In the event of a storm surge, flood, or even earth quake such precautions could prevent further damage to your home caused by a gas leak and resultant fire. It might even prevent being overcome by gas fumes as you reenter your home. Advanced training in systems functionality may prevent additional non-related storm damage to your home.

One additional potential for non-storm related damage to your home would be your electrical system. It might be possible for it to sustain damage from severe weather. While it takes a Utility employee to shut current off to the home at the Mast head (Location where the lines come into the home). Most new homes do have the ability to shut off the circuit panel using the main shutoff, located in the circuit panel (many times this is the first breaker at the top or bottom of the panel, this will appear at least twice the size other circuit breakers in many cases). In some regions, building codes may also call for an exterior, electrical, main, shutoff, breakers, between the circuit board and the meter.

This is very convenient for the Local fire department in case of a home fire, but unless secured by a seal or padlock can also allow a thief to shut off power to the home in order to bypass security. While contriversial, cutting power to the home at the circuit panel, during extended evacuations, may be a viable option. It is probably lower in priority that the other utilities, but if there is a large windblown objects that strikes the exterior wall or you home an electrical line can be damaged in the wall, causing an ark and resultant fire at this location, especially if the object happens to be metal. In most cases of flood, the utility company will shut electricity off as a main distribution switch to prevent emergency workers from coming in contact with live lines. But do not assume this is the case without first contacting the utility prior to entering your home, after a natural or manmade disaster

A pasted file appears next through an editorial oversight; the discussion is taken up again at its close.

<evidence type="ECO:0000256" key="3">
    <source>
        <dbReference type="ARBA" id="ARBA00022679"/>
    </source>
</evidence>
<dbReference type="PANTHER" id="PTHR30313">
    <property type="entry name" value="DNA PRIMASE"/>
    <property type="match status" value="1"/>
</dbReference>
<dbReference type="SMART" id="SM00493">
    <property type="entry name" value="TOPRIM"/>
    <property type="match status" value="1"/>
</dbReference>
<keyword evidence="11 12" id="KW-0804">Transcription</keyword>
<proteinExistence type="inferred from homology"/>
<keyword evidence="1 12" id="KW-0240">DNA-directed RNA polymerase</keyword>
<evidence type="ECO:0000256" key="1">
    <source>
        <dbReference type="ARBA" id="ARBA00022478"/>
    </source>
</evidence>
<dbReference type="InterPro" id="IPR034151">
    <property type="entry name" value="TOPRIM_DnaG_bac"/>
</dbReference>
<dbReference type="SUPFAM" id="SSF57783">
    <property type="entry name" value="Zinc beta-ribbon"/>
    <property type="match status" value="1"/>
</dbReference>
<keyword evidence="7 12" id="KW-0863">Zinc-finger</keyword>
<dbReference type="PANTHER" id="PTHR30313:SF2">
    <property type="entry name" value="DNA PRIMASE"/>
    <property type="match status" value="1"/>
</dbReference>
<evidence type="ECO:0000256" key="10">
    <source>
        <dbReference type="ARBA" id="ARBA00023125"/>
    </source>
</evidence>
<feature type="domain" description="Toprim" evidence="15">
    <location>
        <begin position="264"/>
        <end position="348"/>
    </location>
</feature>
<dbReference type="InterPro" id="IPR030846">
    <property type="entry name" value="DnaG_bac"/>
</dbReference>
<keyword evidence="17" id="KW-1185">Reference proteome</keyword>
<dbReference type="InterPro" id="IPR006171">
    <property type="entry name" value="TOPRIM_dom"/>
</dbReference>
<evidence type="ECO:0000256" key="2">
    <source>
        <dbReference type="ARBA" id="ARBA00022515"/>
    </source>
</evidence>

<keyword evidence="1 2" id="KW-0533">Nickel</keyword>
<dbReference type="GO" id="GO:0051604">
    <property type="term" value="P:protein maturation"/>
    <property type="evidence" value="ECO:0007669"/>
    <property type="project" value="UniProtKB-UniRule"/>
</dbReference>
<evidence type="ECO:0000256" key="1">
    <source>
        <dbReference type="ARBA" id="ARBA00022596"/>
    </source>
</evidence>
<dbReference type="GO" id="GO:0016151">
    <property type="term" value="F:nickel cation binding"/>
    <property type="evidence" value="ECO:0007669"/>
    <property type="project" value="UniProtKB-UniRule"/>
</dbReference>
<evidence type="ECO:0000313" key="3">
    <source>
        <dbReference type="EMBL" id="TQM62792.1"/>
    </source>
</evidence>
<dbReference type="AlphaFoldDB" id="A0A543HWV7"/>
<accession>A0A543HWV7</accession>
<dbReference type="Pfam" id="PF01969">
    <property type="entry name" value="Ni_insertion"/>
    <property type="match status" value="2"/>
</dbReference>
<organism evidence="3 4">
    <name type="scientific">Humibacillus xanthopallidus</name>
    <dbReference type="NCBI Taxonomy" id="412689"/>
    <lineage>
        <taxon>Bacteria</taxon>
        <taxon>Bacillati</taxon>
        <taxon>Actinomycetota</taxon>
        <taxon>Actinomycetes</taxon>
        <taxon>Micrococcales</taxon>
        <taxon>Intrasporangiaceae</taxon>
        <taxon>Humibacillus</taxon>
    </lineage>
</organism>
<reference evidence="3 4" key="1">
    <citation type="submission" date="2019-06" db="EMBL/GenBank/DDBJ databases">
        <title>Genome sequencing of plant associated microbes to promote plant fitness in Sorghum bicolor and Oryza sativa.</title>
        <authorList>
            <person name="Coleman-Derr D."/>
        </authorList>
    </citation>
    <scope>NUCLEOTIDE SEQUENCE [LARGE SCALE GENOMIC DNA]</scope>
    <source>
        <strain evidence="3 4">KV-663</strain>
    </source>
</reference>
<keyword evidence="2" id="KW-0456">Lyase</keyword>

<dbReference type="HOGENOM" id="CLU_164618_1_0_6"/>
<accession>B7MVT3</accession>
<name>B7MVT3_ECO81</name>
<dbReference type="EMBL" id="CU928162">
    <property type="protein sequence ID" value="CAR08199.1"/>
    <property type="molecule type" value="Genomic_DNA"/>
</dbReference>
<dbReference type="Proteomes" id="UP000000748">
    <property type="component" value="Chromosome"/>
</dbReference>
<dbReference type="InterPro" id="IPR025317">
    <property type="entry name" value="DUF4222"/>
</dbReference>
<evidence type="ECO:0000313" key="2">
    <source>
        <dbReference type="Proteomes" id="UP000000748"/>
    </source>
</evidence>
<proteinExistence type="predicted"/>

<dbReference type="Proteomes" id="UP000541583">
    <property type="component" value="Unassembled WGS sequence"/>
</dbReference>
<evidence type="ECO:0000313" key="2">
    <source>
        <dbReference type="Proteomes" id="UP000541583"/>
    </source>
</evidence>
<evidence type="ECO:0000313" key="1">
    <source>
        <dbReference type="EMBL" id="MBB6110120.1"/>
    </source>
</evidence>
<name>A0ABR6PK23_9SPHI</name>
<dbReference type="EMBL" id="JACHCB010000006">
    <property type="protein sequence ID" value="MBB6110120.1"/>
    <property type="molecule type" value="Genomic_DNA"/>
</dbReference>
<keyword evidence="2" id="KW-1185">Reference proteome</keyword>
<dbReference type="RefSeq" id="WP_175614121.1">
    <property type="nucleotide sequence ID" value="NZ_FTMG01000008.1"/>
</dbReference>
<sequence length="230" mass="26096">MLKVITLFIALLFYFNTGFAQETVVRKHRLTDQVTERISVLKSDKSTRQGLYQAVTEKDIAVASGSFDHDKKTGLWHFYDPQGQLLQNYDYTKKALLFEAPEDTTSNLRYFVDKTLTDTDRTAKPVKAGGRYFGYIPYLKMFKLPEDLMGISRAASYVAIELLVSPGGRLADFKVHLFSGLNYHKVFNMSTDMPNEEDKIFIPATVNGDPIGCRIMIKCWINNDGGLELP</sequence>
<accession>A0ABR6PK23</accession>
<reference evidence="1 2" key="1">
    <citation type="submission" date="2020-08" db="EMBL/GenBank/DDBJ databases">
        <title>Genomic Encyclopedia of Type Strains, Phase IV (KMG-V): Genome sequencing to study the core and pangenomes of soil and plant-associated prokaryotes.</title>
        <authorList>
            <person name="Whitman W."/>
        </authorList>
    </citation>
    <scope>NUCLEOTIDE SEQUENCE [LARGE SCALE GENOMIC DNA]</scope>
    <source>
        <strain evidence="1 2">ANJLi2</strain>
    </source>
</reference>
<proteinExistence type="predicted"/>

Extreme caution should be used when reenergizing the main circuit to your home after a natural disaster due to potential damage to your wiring. Never stand in front of the main circuit panel when activating the main shut-off to the on position. Use a protected stance, off to one side of the panel with as much of your body away from any potential electrical fire ball that may form if a large ark occurs due to a power surge in the panel.

Please consult your utility or a professional electrician if you have any questions about shutting your power off to your entire home and prior to re-energizing the home if you have any concerns, this article is for educational purposes and is by no means an all-encompassing manual.

Many people have returned home to a natural disaster to see their home in ruins due to damage that occurred from non-related storm damage that could have been prevented by following a few simple steps to insure that damage to the systems of their home that we take for granted in normal times. Please do your homework so this.